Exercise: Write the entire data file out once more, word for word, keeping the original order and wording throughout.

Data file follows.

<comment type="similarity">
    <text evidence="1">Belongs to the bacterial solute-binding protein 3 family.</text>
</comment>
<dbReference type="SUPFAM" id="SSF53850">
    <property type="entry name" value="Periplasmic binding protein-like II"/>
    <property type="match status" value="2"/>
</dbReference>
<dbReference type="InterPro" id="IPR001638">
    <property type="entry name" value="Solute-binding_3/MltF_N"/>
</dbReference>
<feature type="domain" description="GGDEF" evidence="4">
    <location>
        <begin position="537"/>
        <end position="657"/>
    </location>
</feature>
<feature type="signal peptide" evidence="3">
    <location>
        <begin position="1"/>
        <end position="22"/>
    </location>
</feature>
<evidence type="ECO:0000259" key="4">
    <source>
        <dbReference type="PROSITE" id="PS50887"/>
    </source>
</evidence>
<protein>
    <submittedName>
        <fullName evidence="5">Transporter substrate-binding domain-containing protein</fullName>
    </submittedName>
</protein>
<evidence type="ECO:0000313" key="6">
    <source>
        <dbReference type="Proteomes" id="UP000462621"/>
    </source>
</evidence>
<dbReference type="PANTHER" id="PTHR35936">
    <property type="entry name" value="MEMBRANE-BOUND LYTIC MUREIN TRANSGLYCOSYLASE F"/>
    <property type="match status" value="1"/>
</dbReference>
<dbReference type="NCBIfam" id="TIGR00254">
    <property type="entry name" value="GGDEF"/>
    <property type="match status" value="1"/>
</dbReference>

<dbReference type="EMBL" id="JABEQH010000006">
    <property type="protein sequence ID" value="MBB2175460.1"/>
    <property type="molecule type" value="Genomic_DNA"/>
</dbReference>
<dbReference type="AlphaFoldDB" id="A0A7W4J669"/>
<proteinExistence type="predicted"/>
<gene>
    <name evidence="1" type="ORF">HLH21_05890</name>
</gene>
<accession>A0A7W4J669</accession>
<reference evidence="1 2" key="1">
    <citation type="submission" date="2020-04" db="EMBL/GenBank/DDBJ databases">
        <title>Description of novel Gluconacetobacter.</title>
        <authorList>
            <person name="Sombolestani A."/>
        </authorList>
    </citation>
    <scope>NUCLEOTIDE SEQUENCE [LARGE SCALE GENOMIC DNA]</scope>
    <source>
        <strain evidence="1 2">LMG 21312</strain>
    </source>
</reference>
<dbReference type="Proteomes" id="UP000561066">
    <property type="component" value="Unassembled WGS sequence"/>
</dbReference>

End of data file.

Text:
<comment type="similarity">
    <text evidence="1">Belongs to the bacterial solute-binding protein 3 family.</text>
</comment>
<dbReference type="SUPFAM" id="SSF53850">
    <property type="entry name" value="Periplasmic binding protein-like II"/>
    <property type="match status" value="2"/>
</dbReference>
<dbReference type="InterPro" id="IPR001638">
    <property type="entry name" value="Solute-binding_3/MltF_N"/>
</dbReference>
<feature type="domain" description="GGDEF" evidence="4">
    <location>
        <begin position="537"/>
        <end position="657"/>
    </location>
</feature>
<feature type="signal peptide" evidence="3">
    <location>
        <begin position="1"/>
        <end position="22"/>
    </location>
</feature>
<evidence type="ECO:0000259" key="4">
    <source>
        <dbReference type="PROSITE" id="PS50887"/>
    </source>
</evidence>
<protein>
    <submittedName>
        <fullName evidence="5">Transporter substrate-binding domain-containing protein</fullName>
    </submittedName>
</protein>
<evidence type="ECO:0000313" key="6">
    <source>
        <dbReference type="Proteomes" id="UP000462621"/>
    </source>
</evidence>
<dbReference type="PANTHER" id="PTHR35936">
    <property type="entry name" value="MEMBRANE-BOUND LYTIC MUREIN TRANSGLYCOSYLASE F"/>
    <property type="match status" value="1"/>
</dbReference>
<dbReference type="NCBIfam" id="TIGR00254">
    <property type="entry name" value="GGDEF"/>
    <property type="match status" value="1"/>
</dbReference>

<dbReference type="EMBL" id="JABEQH010000006">
    <property type="protein sequence ID" value="MBB2175460.1"/>
    <property type="molecule type" value="Genomic_DNA"/>
</dbReference>
<dbReference type="AlphaFoldDB" id="A0A7W4J669"/>
<proteinExistence type="predicted"/>
<gene>
    <name evidence="1" type="ORF">HLH21_05890</name>
</gene>
<accession>A0A7W4J669</accession>
<reference evidence="1 2" key="1">
    <citation type="submission" date="2020-04" db="EMBL/GenBank/DDBJ databases">
        <title>Description of novel Gluconacetobacter.</title>
        <authorList>
            <person name="Sombolestani A."/>
        </authorList>
    </citation>
    <scope>NUCLEOTIDE SEQUENCE [LARGE SCALE GENOMIC DNA]</scope>
    <source>
        <strain evidence="1 2">LMG 21312</strain>
    </source>
</reference>
<dbReference type="Proteomes" id="UP000561066">
    <property type="component" value="Unassembled WGS sequence"/>
</dbReference>